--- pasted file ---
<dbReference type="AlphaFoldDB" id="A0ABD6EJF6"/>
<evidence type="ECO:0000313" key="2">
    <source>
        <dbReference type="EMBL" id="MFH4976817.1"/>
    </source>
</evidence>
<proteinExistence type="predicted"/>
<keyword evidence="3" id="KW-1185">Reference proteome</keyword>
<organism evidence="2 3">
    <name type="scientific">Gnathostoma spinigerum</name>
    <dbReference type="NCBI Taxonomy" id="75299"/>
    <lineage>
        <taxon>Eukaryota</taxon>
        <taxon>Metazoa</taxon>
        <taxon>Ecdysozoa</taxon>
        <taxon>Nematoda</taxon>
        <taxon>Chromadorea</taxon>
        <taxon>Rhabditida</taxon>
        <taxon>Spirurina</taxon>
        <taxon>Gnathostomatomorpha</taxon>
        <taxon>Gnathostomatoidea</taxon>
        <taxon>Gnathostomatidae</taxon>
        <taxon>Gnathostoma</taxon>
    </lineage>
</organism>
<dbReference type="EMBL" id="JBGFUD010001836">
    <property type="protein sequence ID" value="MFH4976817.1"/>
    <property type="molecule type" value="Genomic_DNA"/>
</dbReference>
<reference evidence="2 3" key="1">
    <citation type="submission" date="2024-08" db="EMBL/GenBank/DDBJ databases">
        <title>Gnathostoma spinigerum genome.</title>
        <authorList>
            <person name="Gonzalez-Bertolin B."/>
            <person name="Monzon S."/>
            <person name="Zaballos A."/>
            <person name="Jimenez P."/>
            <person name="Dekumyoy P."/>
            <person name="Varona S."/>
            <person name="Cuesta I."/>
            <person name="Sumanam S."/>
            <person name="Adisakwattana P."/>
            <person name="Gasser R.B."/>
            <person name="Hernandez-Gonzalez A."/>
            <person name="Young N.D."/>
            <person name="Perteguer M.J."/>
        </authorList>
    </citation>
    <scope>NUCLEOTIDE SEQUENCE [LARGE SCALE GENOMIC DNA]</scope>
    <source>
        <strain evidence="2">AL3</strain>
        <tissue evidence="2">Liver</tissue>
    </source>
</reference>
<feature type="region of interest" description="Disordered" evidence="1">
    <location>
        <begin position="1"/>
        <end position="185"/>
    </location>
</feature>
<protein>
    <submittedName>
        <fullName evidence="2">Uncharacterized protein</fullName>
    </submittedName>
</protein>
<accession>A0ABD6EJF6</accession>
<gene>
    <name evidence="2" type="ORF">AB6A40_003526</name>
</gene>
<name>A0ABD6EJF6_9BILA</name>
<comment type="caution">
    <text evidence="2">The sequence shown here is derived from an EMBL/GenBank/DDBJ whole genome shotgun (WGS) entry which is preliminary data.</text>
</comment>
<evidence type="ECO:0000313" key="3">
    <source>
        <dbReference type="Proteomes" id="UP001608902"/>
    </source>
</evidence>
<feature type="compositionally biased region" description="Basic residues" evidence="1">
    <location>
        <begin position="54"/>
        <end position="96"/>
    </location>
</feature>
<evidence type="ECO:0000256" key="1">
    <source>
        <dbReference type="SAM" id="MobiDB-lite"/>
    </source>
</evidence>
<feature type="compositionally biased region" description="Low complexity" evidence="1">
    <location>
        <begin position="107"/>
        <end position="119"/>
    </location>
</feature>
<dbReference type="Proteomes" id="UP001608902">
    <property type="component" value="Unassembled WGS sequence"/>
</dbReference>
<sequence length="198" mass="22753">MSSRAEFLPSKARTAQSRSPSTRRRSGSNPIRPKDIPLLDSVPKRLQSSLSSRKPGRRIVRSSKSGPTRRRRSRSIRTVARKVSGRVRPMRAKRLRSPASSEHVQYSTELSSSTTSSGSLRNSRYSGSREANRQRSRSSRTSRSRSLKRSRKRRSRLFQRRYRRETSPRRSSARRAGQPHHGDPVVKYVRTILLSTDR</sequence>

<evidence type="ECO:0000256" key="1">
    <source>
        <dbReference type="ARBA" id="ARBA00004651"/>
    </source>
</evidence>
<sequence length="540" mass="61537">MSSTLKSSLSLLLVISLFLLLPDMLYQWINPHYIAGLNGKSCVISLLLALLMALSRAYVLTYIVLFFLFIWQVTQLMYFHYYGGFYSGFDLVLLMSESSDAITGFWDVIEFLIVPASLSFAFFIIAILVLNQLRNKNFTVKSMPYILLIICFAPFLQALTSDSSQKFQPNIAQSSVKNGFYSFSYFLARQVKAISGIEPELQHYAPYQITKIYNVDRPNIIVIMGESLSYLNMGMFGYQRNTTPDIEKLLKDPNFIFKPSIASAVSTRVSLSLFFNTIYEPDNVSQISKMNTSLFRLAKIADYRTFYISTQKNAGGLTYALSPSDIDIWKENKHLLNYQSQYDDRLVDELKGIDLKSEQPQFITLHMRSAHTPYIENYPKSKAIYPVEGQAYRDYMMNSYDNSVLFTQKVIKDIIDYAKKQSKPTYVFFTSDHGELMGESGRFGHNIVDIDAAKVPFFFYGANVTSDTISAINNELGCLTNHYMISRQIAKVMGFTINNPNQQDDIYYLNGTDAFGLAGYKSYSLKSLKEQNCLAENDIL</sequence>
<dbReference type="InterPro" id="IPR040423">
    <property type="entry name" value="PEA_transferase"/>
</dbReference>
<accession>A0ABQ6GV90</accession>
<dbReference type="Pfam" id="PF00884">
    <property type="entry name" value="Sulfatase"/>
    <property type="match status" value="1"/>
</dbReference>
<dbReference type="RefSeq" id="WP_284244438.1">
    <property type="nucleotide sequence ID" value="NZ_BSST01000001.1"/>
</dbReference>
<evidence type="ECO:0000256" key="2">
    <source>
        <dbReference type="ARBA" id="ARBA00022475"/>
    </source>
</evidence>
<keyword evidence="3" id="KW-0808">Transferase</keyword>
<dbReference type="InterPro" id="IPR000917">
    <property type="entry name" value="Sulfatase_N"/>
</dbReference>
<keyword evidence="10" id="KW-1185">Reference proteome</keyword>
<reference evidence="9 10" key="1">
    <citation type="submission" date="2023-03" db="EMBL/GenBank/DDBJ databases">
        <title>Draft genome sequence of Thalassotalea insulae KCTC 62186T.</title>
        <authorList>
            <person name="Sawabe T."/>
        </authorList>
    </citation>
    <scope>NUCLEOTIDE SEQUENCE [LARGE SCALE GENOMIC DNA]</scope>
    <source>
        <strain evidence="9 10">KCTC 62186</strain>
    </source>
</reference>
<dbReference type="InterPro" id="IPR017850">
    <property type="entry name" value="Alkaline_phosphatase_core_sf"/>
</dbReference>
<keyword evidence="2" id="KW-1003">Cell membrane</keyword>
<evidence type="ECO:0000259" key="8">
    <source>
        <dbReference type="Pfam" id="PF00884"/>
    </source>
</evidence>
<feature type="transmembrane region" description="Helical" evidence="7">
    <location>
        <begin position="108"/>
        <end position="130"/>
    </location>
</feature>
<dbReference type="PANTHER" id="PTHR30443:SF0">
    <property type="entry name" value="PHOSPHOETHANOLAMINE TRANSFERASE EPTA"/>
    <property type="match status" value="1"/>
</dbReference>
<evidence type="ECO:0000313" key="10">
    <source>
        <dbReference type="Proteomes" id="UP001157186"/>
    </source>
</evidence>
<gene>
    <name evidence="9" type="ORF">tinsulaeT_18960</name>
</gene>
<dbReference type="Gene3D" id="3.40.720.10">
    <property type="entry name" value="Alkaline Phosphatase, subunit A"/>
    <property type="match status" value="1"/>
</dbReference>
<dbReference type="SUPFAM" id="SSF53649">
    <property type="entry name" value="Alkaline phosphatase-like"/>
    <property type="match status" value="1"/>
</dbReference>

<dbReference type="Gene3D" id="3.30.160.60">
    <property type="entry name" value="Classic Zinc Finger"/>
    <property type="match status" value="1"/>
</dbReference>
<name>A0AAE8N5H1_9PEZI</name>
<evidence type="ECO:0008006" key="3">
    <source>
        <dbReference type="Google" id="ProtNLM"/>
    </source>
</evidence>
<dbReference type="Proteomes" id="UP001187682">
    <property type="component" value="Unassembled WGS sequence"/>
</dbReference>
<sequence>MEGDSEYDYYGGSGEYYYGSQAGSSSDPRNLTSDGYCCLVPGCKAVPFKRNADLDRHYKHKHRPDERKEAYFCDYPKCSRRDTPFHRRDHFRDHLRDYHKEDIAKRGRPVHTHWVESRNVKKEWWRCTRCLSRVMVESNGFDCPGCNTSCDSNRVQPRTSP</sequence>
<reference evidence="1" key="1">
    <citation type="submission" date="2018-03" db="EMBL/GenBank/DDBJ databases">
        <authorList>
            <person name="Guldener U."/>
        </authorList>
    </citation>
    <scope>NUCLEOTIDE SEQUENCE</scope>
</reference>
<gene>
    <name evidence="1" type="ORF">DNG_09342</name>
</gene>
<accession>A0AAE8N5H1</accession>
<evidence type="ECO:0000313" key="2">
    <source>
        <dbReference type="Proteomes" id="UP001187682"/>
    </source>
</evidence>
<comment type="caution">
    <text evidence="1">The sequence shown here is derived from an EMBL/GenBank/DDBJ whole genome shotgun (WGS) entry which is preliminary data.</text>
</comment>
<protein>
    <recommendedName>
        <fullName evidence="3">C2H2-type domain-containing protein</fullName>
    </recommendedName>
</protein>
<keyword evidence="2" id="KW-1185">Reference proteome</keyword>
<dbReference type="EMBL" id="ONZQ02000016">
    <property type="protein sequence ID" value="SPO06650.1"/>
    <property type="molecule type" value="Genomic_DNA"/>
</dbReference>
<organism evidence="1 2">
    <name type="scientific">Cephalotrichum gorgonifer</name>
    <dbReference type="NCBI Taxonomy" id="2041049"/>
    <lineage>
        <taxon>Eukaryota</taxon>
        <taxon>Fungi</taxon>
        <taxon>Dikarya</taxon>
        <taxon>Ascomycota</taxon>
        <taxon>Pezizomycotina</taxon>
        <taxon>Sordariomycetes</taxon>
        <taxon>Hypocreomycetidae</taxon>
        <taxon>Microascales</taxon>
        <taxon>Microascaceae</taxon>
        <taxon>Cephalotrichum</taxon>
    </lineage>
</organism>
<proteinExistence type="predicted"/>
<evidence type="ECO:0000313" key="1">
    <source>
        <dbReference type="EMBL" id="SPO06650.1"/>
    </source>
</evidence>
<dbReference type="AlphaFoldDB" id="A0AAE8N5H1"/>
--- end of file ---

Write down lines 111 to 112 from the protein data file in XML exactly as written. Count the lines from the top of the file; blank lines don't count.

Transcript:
    <property type="entry name" value="Sulfatase"/>
    <property type="match status" value="1"/>